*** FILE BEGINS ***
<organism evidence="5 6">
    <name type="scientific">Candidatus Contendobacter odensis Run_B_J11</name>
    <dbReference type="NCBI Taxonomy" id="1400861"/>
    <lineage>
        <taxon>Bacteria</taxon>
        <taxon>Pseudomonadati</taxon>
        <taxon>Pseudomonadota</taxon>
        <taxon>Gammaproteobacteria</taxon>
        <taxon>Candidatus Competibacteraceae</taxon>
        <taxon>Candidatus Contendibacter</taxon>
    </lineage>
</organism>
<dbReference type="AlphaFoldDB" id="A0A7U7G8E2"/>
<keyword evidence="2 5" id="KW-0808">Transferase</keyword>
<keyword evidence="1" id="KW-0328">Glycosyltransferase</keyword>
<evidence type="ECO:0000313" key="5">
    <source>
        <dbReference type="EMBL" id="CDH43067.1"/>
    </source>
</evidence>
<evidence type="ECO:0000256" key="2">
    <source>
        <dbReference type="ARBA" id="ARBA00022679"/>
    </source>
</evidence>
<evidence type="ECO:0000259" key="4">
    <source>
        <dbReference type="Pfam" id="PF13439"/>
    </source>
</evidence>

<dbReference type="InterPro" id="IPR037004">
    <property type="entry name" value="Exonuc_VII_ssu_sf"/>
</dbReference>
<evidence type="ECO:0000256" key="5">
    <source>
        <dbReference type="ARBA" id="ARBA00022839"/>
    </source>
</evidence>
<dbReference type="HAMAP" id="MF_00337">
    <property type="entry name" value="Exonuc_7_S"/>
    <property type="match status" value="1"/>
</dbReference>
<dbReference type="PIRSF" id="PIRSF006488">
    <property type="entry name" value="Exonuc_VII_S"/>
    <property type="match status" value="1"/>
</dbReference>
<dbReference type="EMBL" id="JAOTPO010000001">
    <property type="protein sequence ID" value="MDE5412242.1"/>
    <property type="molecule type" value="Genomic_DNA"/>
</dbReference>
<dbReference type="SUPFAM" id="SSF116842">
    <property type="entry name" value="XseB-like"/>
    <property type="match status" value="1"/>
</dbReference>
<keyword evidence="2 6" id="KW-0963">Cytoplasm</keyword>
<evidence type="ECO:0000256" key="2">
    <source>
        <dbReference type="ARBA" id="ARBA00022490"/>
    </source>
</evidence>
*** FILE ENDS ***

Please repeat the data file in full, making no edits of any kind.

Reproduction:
<organism evidence="5 6">
    <name type="scientific">Candidatus Contendobacter odensis Run_B_J11</name>
    <dbReference type="NCBI Taxonomy" id="1400861"/>
    <lineage>
        <taxon>Bacteria</taxon>
        <taxon>Pseudomonadati</taxon>
        <taxon>Pseudomonadota</taxon>
        <taxon>Gammaproteobacteria</taxon>
        <taxon>Candidatus Competibacteraceae</taxon>
        <taxon>Candidatus Contendibacter</taxon>
    </lineage>
</organism>
<dbReference type="AlphaFoldDB" id="A0A7U7G8E2"/>
<keyword evidence="2 5" id="KW-0808">Transferase</keyword>
<keyword evidence="1" id="KW-0328">Glycosyltransferase</keyword>
<evidence type="ECO:0000313" key="5">
    <source>
        <dbReference type="EMBL" id="CDH43067.1"/>
    </source>
</evidence>
<evidence type="ECO:0000256" key="2">
    <source>
        <dbReference type="ARBA" id="ARBA00022679"/>
    </source>
</evidence>
<evidence type="ECO:0000259" key="4">
    <source>
        <dbReference type="Pfam" id="PF13439"/>
    </source>
</evidence>

<dbReference type="InterPro" id="IPR037004">
    <property type="entry name" value="Exonuc_VII_ssu_sf"/>
</dbReference>
<evidence type="ECO:0000256" key="5">
    <source>
        <dbReference type="ARBA" id="ARBA00022839"/>
    </source>
</evidence>
<dbReference type="HAMAP" id="MF_00337">
    <property type="entry name" value="Exonuc_7_S"/>
    <property type="match status" value="1"/>
</dbReference>
<dbReference type="PIRSF" id="PIRSF006488">
    <property type="entry name" value="Exonuc_VII_S"/>
    <property type="match status" value="1"/>
</dbReference>
<dbReference type="EMBL" id="JAOTPO010000001">
    <property type="protein sequence ID" value="MDE5412242.1"/>
    <property type="molecule type" value="Genomic_DNA"/>
</dbReference>
<dbReference type="SUPFAM" id="SSF116842">
    <property type="entry name" value="XseB-like"/>
    <property type="match status" value="1"/>
</dbReference>
<keyword evidence="2 6" id="KW-0963">Cytoplasm</keyword>
<evidence type="ECO:0000256" key="2">
    <source>
        <dbReference type="ARBA" id="ARBA00022490"/>
    </source>
</evidence>